Tag Archive: Strawberry Shortcake

Strawberry shortcake is one of those iconic desserts—make it from scratch or not at all. If you’re craving strawberry shortcake, you want the real deal: tender biscuits, pillowy whipped cream and ripe, juicy berries.It need not be complicated…which is why we were impressed with the perfect simplicity of a reader recipe that recently came our way. The results were glorious—the nutritional analysis was anything but.

The original recipe packed:

409 calories
28 grams total fat
18 grams saturated fat

Once we saw the numbers, the saturated fat was our main target for reduction. Here’s how we made it healthy:

* We dropped the heavy cream and a stick of butter from the biscuit, replacing it with a healthier blend of buttermilk, canola oil and reduced-fat cream cheese (a smaller amount of butter was left in the mix for its irreplaceable flavor).

* The cream was hardest to replicate, but a traditional whipped cream cut with reduced-fat sour cream gave a slight tang to the sweet berries while still creating a decadent, creamy topping. With these efforts we cut the total fat in half and the saturated fat by two-thirds.

* To make sure the biscuits were tender, but with a bit of fiber, we switched from all-purpose flour to a blend of  cake flour and white whole-wheat flour. (We love white whole-wheat flour for baking.)

* Then we increased the berries by a cup, which added more vitamin C and fiber per serving.

The EatingWell version rang in at:

303 calories
14 grams total fat
6 grams saturated fat

The beauty of our Strawberry Shortcake recipe is not only that it’s healthier, but also that it’s elegantly simple. You’ll want to try this recipe with other fruit, too—peaches, raspberries and blueberries are natural choices. We’ve also developed healthy take-offs on strawberry shortcake using different fruits and variations on the basic biscuit.


How To Make Strawberry Shortcake

The strawberry is technically an accessory fruit, meaning that the fleshy part is derived not from the plant’s ovaries but from the receptacle that holds the ovaries. Nonetheless, strawberries are today considered berries. They range in size and are shiny red and heart shaped. They have seeds on the exterior and can be very sweet. They can be eaten out of hand or served with shortcake. Naturally, I prefer Louisiana strawberries (from Ponchatoula), but the Californian varieties are pretty good too.  Strawberries can be found in baked goods, purees, jams, jellies, and ice cream.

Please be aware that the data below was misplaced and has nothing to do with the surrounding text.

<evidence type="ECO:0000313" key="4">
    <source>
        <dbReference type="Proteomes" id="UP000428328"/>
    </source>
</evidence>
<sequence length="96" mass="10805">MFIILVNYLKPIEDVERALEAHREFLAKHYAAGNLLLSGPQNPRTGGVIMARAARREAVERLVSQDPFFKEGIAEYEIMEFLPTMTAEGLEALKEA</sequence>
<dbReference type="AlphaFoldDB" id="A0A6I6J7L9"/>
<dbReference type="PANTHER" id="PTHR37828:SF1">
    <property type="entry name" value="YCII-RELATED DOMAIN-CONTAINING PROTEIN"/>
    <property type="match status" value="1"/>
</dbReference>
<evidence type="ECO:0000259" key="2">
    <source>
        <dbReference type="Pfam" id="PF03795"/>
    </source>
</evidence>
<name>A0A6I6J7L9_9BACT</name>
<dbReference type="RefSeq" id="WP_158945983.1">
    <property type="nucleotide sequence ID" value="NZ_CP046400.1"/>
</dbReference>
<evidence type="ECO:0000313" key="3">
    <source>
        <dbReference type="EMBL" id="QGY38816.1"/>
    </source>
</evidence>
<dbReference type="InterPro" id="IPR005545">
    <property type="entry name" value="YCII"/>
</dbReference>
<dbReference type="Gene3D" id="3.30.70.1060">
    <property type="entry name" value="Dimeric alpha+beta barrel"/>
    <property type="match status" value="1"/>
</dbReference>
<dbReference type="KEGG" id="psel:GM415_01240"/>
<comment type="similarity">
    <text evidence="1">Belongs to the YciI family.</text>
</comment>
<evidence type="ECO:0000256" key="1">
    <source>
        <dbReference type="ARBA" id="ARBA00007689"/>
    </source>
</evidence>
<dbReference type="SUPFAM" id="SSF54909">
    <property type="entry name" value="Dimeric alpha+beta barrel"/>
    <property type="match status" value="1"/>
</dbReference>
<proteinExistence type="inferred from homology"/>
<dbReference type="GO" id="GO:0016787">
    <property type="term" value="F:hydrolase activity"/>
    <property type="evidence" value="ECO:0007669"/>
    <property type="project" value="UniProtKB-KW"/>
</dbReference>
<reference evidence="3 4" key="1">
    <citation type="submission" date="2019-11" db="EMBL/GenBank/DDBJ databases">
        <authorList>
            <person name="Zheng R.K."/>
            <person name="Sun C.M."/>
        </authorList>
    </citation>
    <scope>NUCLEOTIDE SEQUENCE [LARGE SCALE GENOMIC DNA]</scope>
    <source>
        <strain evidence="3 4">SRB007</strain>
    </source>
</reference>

Strawberry shortcake is quick, easy, and delicious.  Try it out.

Strawberry Shortcake


  • 1 large angel food cake

For the custard:

  • 1 8-ounce package cream cheese, softened
  • 1 14-ounce can sweetened condensed milk
  • 1 12-ounce container frozen whipped cream, thawed

For the glaze:

  • 1 cup sugar
  • 3 tablespoons cornstarch
  • 3 tablespoons strawberry gelatin (Jell-O works just fine)
  • 1 cup water
  • 2 cups fresh strawberries, cut in 1/2 (if berries are extra large, they can be cut into quarters)
  • Whole fresh strawberries and mint leaves for garnish


  1. Slice the cake, using a serrated bread knife, horizontally into 3 equal layers.

For the custard:

  1. Mix the cream cheese, condensed milk, and whipped topping in a bowl and set aside.

For the glaze:

  1. In a medium saucepan, stir together the sugar, cornstarch, and gelatin.
  2. Add the water.
  3. Cook over medium heat, stirring continuously until the mixture is thick.
  4. Remove from the heat and allow to cool completely.
  5. Fold in the strawberries.

For assembly:

  1. Place 1 layer of cake in a large clear bowl or plate.
  2. Top with a layer of glaze, followed by a layer of custard mixture.
  3. Repeat layering in this order for the remaining slices of cake, glaze, and custard.
  4. Top cake with 3 whole fresh strawberries and fresh mint leaves.

Beautiful and Delicious!